They are happy to swim in his waters and operate by his rules without understanding that they don’t have to do any of this at all. If only they could open themselves up to a paradigm outside of Blairism, they’d be able to make the kinds of changes the British public have been demanding with their Conservative votes. Instead, the Conservative Party accepts the framing within which Blair has them entrapped, despite the British public consistently voting more and more conservative as time goes on. 

People are not voting for the excrescent progressivism of the Blair years; there is a reason why the Labour party has lost ground since its fantastical wins in 1997 and 2001. In 2005, it became evident that the mythical future Blair had promised would not come to fruition, and once the dominating figure of Tony Blair himself receded from the political landscape in 2007, the dark magic he used to maintain the Labour Party went with him. 

Since the accession of David Cameron’s Conservative-Lib Dem coalition, with the exception of Theresa May’s embarrassing near-defeat, the Conservatives have increased in strength significantly, culminating in Boris Johnson’s ‘red wall’-breaking victory in 2019 on the back of his promise to “get Brexit done.” Disappointingly, the Conservatives seem to fail to understand what Brexit really meant. It didn’t mean ‘rule in the European fashion, just not by Europeans’: it meant a return to a traditionally British way of doing things; the very method that Blair himself overthrew in 1997.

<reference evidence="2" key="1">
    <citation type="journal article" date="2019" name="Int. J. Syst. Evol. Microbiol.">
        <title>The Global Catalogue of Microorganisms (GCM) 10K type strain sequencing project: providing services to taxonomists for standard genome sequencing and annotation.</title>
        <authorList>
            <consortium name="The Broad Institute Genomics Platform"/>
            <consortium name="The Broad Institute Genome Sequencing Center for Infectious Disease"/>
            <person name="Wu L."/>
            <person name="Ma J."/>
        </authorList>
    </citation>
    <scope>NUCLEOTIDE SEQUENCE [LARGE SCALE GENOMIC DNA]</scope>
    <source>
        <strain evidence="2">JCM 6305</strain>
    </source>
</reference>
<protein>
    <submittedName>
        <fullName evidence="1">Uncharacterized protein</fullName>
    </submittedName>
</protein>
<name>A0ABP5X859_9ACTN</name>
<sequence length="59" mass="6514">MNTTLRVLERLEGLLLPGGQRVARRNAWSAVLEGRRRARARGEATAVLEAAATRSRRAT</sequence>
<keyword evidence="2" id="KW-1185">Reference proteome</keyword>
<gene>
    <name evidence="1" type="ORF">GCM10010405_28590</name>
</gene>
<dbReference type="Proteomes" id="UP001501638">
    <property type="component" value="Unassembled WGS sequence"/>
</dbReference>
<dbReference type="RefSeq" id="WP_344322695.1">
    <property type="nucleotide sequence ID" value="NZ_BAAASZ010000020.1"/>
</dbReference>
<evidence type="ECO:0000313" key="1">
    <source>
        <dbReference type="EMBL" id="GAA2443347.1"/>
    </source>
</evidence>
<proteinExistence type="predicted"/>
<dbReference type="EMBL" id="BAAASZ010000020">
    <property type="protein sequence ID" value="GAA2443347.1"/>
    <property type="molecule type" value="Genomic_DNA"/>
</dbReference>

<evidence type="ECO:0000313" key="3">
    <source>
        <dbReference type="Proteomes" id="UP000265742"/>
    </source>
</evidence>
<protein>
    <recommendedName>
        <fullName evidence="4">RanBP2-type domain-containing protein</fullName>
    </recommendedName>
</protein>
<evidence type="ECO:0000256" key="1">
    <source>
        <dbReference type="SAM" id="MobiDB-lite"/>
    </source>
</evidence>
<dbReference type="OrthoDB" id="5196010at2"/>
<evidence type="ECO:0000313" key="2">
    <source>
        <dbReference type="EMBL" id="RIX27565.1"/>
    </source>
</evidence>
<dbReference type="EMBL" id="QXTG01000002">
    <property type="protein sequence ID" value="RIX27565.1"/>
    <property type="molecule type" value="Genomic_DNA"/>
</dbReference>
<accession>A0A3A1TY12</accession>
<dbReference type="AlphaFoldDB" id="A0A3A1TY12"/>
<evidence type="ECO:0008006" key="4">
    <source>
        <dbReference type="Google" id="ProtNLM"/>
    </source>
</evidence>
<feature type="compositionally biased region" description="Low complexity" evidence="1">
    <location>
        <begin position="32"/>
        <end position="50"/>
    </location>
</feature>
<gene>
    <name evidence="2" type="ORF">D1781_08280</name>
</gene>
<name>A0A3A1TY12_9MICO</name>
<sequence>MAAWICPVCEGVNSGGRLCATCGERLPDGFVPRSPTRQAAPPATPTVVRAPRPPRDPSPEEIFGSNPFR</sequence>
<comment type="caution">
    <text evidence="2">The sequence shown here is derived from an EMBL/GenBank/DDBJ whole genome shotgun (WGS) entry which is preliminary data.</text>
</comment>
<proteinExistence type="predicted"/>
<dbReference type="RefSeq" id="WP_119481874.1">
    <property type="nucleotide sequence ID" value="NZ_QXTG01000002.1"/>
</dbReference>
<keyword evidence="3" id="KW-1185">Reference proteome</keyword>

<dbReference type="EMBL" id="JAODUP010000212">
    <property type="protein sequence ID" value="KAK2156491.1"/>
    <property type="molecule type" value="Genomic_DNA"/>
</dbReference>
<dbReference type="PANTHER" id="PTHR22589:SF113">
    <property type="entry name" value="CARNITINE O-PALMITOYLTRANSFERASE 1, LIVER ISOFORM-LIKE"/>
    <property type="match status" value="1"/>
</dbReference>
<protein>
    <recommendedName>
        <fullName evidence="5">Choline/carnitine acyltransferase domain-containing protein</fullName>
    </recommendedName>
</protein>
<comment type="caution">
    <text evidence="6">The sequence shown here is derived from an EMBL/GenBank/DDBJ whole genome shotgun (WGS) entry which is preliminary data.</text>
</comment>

It is clear that Brexit symbolically represented, in the minds of its advocates, a return to a properly British Britain. A restoration of the old ways of doing things is what was desired; a respect for the long-settled peoples of these islands and their customs and habits. The malaise that dogged the country in the lead-up to the 1997 election has been long-banished. It has become apparent that the new order is far worse than what Labour sought to upend. While Britain might have felt sluggish and undynamic, it at least felt solid and rooted to something important. 

Boris Johnson’s continuation of Tony Blair’s new Britain is a hollow shell with the Union Jack painted across it. There is nothing here any more, except bureaucratic rules, regulations and eternal tax increases. Where the Celts are allowed self-rule, there is the tyranny of middle managers inflicting their papers-please attitude upon the unsuspecting patriots who thought they would be voting in their national self-interest, and not for a barmy woke revolution. 

Our politics is so unresponsive to the problems we face that, even when a beloved Conservative MP is brutally murdered in the middle of the day in a church by an Islamic radical, not one Conservative dare breathe a word about the underlying causes of the attack. Instead, a push towards more Blairite centralised speech control is the order of the day, whilst the British public looks on aghast. It doesn’t have to be this way. 

The Conservative Government has it within its power to do something about this blighted nation, but instead they feverishly proselytise left-wing talking points about poverty, environmentalism and offensive online speech. The sclerosis of our politics will be the end of us, if we don’t do something about it now.